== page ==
Chile’s Ministry of Transport and Telecommunications (Miniseterio de Transportes y Telecomunicaciones, MTT), through the Department of Telecommunications (Subsecretaria de Telecomunicaciones, Subtel), has received offers from five companies as part of its public tender for the development of 5G networks. The tender comprises four separate contests for spectrum in the 700MHz, 1700MHz (AWS), 3.5GHz and 26GHz bands, with the 3.5GHz competition seeing the most interest despite legal challenges hanging over the process. All four of the nation’s mobile network operators (MNOs) have submitted offers for at least one of the bands, whilst new competitor Borealnet entered submissions for all but the 26GHz contest. The surprise newcomer is a consortium comprising US-based communications firm Rivada Networks, which describes itself as a ‘designer, integrator and operator of wireless and interoperable communications networks’, and Business Finland – a public organisation that finances innovation and research – La Tercera writes. The company is reportedly aiming to establish a presence in the country as a wholesale provider.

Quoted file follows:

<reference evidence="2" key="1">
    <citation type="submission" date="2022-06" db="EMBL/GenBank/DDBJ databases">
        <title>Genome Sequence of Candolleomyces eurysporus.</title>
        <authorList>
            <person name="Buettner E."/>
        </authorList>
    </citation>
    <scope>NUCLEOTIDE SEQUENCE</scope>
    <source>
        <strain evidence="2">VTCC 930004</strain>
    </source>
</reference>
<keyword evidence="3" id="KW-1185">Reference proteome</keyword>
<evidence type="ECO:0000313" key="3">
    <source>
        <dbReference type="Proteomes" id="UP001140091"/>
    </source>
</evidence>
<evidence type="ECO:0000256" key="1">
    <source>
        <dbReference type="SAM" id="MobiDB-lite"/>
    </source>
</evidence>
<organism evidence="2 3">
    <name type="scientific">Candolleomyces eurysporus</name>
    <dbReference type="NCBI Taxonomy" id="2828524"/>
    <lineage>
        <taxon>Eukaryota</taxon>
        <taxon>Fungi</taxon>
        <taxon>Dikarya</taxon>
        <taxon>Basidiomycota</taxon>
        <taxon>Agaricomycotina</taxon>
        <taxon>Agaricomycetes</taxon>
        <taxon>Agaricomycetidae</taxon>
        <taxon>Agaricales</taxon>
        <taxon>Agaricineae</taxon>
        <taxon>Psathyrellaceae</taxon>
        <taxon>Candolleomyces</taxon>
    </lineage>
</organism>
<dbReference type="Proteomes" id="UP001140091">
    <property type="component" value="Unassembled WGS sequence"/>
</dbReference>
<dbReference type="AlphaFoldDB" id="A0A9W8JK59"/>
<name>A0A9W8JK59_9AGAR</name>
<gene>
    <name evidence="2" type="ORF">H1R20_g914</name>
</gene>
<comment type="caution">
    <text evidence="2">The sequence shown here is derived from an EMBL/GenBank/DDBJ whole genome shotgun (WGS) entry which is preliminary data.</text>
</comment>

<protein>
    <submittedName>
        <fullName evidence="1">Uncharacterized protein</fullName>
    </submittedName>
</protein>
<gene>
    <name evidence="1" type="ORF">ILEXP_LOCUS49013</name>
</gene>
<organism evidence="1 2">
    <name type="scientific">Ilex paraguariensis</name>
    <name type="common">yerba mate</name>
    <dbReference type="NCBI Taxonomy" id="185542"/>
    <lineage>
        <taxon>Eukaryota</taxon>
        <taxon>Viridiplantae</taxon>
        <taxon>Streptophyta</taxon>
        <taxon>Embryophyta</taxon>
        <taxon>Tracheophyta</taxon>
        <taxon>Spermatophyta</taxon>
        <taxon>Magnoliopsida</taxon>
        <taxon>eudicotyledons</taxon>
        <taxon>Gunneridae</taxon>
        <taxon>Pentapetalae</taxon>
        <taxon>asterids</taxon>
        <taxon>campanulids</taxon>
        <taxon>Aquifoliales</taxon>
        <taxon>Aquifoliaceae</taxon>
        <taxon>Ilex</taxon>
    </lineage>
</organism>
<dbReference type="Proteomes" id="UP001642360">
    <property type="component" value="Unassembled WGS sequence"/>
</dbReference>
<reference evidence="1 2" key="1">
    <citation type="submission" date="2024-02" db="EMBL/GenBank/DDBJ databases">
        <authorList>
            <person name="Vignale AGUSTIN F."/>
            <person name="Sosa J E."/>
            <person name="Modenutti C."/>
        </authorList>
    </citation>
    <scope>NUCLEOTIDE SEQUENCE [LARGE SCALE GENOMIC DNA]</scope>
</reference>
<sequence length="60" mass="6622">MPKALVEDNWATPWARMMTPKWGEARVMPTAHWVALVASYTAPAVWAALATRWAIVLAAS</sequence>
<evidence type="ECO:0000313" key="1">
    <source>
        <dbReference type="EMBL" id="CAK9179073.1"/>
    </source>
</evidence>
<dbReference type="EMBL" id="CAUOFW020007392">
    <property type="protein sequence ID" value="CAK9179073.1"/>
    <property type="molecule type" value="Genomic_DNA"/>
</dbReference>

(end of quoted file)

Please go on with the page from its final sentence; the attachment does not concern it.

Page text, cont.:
Boreal and WOM were the only companies to submit offers for the 700MHz contest, consisting of a single 2×10MHz tranche of spectrum. For the 1700MHz band, meanwhile, Borealnet and WOM are also competing with Claro, whilst the 26GHz band tender is contested by three established MNOs: Claro, Entel and WOM. Finally, all four of the previously mentioned companies have submitted offers for a portion of the 150MHz of 3.5GHz frequencies that have been made available. In another unexpected development, however, Movistar has also filed an offer for the spectrum, despite its ongoing efforts to halt the tender. The cellco has argued that the design of the 5G auction process grants anti-competitive advantages to some operators in certain tenders and excludes competitors in others. The case was rejected by the Antitrust Tribunal (Tribunal de Defensa de la Libre Competencia, TDLC) earlier this month but Movistar is reportedly planning to take the matter to the Supreme Court.